PhD Student in Neurogenesis, University of Amsterdam, Netherlandsof Sheffield Santander
Since September 2010, the whole faculty has been housed in a brand new building at the Science Park in Amsterdam. The installment of the faculty has made the Science Park one of the largest centres of academic research in the Netherlands.
The Swammerdam Institute for Life Sciences (SILS) is one of the Faculty’s largest institutes. Its approximately 200 scientists and staff members work in 13 research groups that perform excellent research centered on four themes: 1) The Living Cell, 2) Plant Signaling, 3) Neuroscience, and 4) Life Science Technologies.
The candidate will carry out a research project concentrating on the regulation of adult neurogenesis by hormones and microRNAs in animal models of epilepsy.
Within the research group Structural and Functional Plasticity of the Nervous System (Center for Neuroscience, theme 3), we offer a vacancy for a
PhD Student in Neurogenesis
38 hours per week
vacancy number W11-213
Neurogenesis, the generation of neurons, is a delicately controlled process. In the adult hippocampus, a complex balance of factors keeps it within physiological range. In pathological situations, neurogenesis is aberrantly induced. This is well proven in animal models of epilepsy. This aberrant neurogenesis correlates with hallmarks of epilepsy in human brain.
Alterations in neurogenesis are not unique to the epileptic brain. Alterations have been linked to other neurologic disorders such as addiction, stress and depression, stroke, schizophrenia and others.
In the laboratory, we extensively use confocal microscopy techniques, molecular biology and a wide range of RNAi effectors from synthetic siRNAs to short hairpin RNAs and artificial microRNAs. In combination with viruses engineered and optimized to deliver RNAi effectors to stem cells and newborn neurons in the hippocampus in vivo, our experimental approach provides and excellent opportunity to contribute substantially to a currently booming scientific field.
- A master/academic degree in Neuroscience, Biochemistry, Molecular biology or equivalent;
- Experience with handling laboratory animals, basic molecular biological techniques, immunohistochemistry and cell culture are a pre-requisite. Experience with stereotaxic surgery and electrophysiology is a plus. Experience with animal models of epilepsy and confocal microscopy is well appreciated;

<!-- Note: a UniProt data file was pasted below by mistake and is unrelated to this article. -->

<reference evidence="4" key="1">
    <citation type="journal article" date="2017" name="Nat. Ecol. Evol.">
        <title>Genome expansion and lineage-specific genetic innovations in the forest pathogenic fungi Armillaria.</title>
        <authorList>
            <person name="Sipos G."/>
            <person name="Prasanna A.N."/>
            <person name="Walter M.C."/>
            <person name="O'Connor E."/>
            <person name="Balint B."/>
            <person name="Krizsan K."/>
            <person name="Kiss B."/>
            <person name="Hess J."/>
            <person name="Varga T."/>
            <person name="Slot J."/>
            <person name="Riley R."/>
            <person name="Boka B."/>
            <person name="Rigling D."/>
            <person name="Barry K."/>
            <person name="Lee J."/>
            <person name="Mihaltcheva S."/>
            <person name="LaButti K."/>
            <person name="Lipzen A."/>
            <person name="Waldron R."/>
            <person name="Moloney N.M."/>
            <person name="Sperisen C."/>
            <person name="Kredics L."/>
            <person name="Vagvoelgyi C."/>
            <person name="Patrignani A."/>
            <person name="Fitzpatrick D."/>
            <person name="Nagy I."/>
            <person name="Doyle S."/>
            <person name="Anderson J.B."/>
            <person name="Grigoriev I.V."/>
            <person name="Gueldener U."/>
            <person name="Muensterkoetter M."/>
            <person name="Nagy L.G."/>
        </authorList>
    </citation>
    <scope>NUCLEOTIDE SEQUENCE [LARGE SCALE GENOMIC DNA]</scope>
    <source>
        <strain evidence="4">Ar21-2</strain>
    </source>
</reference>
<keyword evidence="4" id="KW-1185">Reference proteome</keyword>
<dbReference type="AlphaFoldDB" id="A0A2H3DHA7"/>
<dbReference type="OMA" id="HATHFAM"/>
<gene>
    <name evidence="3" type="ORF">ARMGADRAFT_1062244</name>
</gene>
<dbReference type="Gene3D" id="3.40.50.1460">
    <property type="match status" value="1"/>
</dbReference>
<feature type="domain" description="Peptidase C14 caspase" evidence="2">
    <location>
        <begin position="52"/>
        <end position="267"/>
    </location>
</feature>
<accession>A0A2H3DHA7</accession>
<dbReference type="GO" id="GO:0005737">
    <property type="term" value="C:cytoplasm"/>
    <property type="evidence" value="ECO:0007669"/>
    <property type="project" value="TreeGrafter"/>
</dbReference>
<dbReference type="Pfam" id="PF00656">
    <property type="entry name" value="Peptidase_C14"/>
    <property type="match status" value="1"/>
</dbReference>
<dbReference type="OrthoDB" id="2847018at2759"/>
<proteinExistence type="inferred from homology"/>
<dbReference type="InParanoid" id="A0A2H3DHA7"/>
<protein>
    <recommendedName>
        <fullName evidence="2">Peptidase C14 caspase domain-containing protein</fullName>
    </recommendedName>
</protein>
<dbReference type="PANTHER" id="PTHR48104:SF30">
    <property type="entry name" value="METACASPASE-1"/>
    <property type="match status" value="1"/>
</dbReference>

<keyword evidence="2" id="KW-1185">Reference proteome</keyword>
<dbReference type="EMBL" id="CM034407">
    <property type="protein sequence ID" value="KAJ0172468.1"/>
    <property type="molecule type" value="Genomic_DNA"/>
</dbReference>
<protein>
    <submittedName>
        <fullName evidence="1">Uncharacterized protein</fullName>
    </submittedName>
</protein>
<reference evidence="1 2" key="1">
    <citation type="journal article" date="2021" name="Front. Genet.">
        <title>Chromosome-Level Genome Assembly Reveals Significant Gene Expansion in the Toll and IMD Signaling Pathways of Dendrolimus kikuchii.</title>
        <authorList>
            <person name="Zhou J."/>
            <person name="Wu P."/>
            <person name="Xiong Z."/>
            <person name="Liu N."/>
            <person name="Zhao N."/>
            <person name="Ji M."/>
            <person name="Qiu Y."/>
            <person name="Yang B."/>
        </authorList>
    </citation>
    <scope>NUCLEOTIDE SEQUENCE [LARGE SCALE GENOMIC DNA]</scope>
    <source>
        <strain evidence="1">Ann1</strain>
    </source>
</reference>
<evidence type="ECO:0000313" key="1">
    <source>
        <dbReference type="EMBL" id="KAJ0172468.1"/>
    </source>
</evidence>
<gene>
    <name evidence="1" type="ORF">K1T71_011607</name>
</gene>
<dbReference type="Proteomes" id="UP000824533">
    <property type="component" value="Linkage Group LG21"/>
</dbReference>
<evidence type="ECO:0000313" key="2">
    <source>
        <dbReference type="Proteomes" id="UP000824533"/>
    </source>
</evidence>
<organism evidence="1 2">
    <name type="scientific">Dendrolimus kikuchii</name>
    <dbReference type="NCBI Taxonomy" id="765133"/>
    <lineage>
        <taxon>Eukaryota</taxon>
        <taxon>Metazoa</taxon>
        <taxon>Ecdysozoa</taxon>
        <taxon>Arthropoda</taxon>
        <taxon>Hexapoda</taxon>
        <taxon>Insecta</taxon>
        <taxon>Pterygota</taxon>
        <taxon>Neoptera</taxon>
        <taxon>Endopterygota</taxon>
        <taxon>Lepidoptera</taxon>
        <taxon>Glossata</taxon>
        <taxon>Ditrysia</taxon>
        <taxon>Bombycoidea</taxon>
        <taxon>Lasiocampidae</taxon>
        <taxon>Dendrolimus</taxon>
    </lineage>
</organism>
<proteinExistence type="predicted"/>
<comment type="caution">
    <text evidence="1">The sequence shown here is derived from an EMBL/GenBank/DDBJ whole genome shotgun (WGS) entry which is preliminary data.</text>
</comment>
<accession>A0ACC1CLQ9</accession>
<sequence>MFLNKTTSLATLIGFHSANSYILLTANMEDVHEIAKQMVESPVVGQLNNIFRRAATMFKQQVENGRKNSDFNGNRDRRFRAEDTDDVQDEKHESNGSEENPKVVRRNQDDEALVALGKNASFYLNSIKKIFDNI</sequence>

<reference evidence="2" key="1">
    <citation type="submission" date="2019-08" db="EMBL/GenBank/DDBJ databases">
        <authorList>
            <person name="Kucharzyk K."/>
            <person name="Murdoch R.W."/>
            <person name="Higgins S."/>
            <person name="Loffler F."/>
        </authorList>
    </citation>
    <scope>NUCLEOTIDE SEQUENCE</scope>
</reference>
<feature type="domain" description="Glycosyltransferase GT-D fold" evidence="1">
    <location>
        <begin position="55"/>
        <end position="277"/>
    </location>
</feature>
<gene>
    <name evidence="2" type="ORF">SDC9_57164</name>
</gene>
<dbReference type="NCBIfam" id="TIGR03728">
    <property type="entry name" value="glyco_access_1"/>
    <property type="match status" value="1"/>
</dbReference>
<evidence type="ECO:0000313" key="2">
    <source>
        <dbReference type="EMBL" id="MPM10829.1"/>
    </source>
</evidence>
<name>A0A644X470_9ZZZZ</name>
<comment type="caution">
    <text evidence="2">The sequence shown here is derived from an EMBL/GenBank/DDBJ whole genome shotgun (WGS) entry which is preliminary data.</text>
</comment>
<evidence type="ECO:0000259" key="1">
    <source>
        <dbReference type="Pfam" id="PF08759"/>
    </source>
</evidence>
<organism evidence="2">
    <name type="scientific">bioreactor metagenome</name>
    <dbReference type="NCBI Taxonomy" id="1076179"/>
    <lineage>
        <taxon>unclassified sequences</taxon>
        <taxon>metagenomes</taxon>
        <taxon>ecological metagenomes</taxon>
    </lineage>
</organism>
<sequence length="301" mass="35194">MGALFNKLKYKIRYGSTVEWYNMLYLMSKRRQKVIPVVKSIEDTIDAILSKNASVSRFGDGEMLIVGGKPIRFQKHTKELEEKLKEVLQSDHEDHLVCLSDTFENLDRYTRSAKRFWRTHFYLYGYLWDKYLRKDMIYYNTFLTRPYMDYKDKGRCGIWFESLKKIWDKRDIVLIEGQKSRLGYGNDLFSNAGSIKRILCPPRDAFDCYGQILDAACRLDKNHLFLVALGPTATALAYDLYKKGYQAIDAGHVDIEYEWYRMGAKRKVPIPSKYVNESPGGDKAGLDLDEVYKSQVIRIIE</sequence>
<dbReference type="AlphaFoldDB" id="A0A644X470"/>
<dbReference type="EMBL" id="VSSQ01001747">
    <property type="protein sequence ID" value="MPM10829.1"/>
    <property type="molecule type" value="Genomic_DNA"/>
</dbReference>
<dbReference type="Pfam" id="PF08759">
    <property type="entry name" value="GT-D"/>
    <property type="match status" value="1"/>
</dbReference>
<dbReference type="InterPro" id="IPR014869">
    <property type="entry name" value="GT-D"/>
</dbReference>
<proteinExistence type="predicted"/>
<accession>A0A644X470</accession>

- Highly motivated, positive attitude;
- The ability to work independently as part of a team;
- Fluent use of the English language in written and verbal forms.
Project information can be obtained from Dr. Carlos P. Fitzsimons, e-mail: firstname.lastname@example.org.
Please do not send applications to Dr. Carlos P. Fitzsimons; send them to email@example.com instead. Please find more application information below.
The full-time appointment will be on a temporary basis for a maximum period of four years (18 months plus a further 30 months after a positive evaluation) and should lead to a dissertation (PhD thesis). An educational plan will be drafted that includes attendance of courses and (international) meetings. The PhD student is also expected to assist in teaching of undergraduates.
Based on a full-time appointment (38 hours per week) the gross monthly salary will range from € 2042,-,- in the first year and € 2612,- in the final year, according to the Dutch salary scales for PhD students. The collective employment agreement (CAO) of Dutch universities is applicable.
Applications, quoting the vacancy number and marked strictly confidential (in the upper left-hand corner of the envelope) should include a curriculum vitae. Applications should be sent to:
Universiteit van Amsterdam
Faculteit der Natuurwetenschappen, Wiskunde en Informatica
1090 GE Amsterdam
Applications may also be emailed to firstname.lastname@example.org, bearing the vacancy number in the subject line and relevant documents as attachments.
The closing date for application is January 31, 2012.